Doing it this way you can get the toothpick the right size to bottom out in the original hole, so you know the hole is completely filled. Test fit the toothpick in the hole before applying glue. The glue will expand the toothpick and make a final tight fit when it dries. Leveling the toothpick before drilling the pilot hole helps keep the bit from wandering. I also pre-started the pilot by hand using the tuner screw hole as a guide. This will also keep the bit from wandering. I left the tuner in place to complete the pilot with the portable drill.
     
  9. omlove

    omlove TDPRI Member

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    see post #8 :) :)
     
  10. omlove

    omlove TDPRI Member

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    Just within a few posts, I see each person has his own method and thinking lol

    too many ways to skin a cat!
     
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  11. telex76

    telex76 Doctor of Teleocity Silver Supporter

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    I use glue, no pilot hole. ever ha problem.
     
  12. schmee

    schmee Poster Extraordinaire

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    Drop of CA glue. But realistically, a drop of thick style CA glue and no toothpick should do it for you. Then no drilling necessary. Remember, those tiny screws don't take much stress at all, just keep things in rotation mostly.
     
  13. bgmacaw

    bgmacaw Friend of Leo's

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    I prefer to use small craft dowels instead of toothpicks since I have them on hand most of the time, although I suppose a decent round toothpick would work just as well. I've seen a number of messes where people took 'toothpick' to mean the flat ones. I usually use a tiny amount of glue and a pilot hole.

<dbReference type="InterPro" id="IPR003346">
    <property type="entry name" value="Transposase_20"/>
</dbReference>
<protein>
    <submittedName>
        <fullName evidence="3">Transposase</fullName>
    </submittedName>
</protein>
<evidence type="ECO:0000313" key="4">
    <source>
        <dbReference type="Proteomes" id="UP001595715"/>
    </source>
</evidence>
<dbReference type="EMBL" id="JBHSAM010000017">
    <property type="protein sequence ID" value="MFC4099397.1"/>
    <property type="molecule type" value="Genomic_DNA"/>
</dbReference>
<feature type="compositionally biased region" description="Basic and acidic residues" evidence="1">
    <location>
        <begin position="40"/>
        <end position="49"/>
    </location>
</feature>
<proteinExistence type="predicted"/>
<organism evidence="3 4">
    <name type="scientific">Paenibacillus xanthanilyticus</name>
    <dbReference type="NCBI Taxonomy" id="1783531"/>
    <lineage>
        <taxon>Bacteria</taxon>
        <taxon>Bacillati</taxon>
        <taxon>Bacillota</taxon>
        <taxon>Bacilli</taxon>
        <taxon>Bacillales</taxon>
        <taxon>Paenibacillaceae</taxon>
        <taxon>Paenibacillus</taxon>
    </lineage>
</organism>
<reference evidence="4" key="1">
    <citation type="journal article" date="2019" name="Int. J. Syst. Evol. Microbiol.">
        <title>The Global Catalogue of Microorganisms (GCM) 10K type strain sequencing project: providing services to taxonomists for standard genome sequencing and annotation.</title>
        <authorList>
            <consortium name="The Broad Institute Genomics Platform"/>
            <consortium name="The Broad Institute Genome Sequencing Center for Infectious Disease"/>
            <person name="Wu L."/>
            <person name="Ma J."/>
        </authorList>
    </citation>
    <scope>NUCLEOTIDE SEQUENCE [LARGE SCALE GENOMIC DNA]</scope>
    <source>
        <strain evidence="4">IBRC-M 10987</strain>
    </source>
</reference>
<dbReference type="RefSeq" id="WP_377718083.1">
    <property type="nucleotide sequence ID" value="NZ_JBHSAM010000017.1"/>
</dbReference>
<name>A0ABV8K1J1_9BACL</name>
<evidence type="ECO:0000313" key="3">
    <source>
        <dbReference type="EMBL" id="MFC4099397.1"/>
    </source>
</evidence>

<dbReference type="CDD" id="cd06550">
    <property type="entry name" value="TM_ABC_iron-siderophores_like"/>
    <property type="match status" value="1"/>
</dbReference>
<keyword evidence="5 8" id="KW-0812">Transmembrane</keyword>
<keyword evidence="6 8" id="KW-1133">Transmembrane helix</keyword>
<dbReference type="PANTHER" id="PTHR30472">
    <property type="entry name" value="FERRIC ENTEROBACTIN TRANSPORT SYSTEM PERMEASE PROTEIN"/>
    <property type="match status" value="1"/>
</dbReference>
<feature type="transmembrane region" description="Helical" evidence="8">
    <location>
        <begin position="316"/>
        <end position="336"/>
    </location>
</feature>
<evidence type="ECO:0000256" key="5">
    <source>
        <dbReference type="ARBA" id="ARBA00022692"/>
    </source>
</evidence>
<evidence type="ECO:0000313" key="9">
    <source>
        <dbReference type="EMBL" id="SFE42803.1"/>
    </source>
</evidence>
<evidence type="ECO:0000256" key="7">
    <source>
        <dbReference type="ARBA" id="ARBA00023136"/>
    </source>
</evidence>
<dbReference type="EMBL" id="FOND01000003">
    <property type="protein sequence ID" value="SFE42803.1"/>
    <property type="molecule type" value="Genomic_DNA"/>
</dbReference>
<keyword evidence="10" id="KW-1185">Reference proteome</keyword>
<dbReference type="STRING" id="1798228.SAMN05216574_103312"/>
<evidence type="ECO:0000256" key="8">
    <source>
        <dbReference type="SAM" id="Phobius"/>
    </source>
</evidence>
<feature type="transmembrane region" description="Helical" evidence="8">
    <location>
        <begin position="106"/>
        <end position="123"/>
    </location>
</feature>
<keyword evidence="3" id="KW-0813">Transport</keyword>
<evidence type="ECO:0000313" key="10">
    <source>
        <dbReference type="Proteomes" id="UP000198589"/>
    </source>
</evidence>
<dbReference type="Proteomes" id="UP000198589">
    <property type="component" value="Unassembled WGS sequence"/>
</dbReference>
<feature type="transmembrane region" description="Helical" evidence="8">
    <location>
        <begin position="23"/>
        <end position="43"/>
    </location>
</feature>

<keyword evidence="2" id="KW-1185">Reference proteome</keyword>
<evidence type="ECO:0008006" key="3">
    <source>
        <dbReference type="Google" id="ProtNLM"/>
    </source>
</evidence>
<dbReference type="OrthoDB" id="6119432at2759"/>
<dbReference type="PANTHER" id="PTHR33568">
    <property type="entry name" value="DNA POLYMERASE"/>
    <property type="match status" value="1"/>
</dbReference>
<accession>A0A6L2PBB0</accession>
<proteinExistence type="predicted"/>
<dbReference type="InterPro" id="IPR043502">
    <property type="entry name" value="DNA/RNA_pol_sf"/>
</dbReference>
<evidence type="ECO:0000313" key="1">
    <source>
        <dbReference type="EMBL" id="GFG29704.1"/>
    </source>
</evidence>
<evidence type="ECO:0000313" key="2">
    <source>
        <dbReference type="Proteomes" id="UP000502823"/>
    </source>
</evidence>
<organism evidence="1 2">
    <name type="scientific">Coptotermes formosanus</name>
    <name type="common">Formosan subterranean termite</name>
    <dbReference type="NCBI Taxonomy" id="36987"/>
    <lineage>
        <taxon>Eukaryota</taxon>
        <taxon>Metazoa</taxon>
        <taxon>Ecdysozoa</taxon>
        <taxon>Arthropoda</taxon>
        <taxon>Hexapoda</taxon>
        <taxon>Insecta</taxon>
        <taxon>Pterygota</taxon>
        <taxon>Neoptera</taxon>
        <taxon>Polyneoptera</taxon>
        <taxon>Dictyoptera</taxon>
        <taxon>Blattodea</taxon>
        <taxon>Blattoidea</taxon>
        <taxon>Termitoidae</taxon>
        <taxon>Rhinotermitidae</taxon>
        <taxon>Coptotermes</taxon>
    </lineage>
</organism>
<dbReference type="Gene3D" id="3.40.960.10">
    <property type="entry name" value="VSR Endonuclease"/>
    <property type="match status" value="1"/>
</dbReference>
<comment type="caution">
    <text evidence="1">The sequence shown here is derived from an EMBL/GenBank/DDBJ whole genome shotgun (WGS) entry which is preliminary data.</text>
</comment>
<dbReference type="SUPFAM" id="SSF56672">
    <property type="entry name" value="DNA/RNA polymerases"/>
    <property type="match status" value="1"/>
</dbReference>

I've also used a mixture of sawdust and glue and plastic wood type products. That hasn't worked out as well for me. That's the fun of building cigar box guitars, you find out what works in a more forgiving environment.
     
  14. tessting1two

    tessting1two Tele-Meister

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    The Dan Erlewine method is inventive:

     
  15. RolandG

    RolandG Tele-Meister

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    Toothpick and wood glue. Use bradawl or scriber to mark the centre of the hole, then drill a pilot.
     
  16. DavidP

    DavidP Friend of Leo's

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    Yep, that's my method!!
     
  17. ScribbleSomething

    ScribbleSomething Tele-Holic Platinum Supporter

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    I haven’t done a tuner screw yet. But for pick guard and strap button screws I use match stick and that tan Elmer’s wood glue. Don’t let it dry and screw it in.

    My thinking is then the glue can do some of the work too.
     
  18. nojazzhere

    nojazzhere Poster Extraordinaire

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    There may be many ways to skin a cat....but one common rule, "Make sure cat is dead first".......
     
  19. Ricky D.

    Ricky D. Poster Extraordinaire

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    With a small screw like a tuner screw, I would always pilot drill. Too easy to strip out the head or twist it off if there's too much force needed, who needs that hassle? Easy enough to take a minute and drill the hole, you won't regret it.
     
  20. jimdgreat1

    jimdgreat1 TDPRI Member

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    No experience on guitars but I repair a lot of gun stocks at the buttplate screws with tooth picks or bamboo chop sticks depending on size. One thing my dad taught me was to use a small nail instead of a drill on small screws. Doesn't remove wood just makes a hole and compresses the wood out of the way. Cut the head off and chuck in a drill. It will spin into the wood making a hole with denser compressed sides.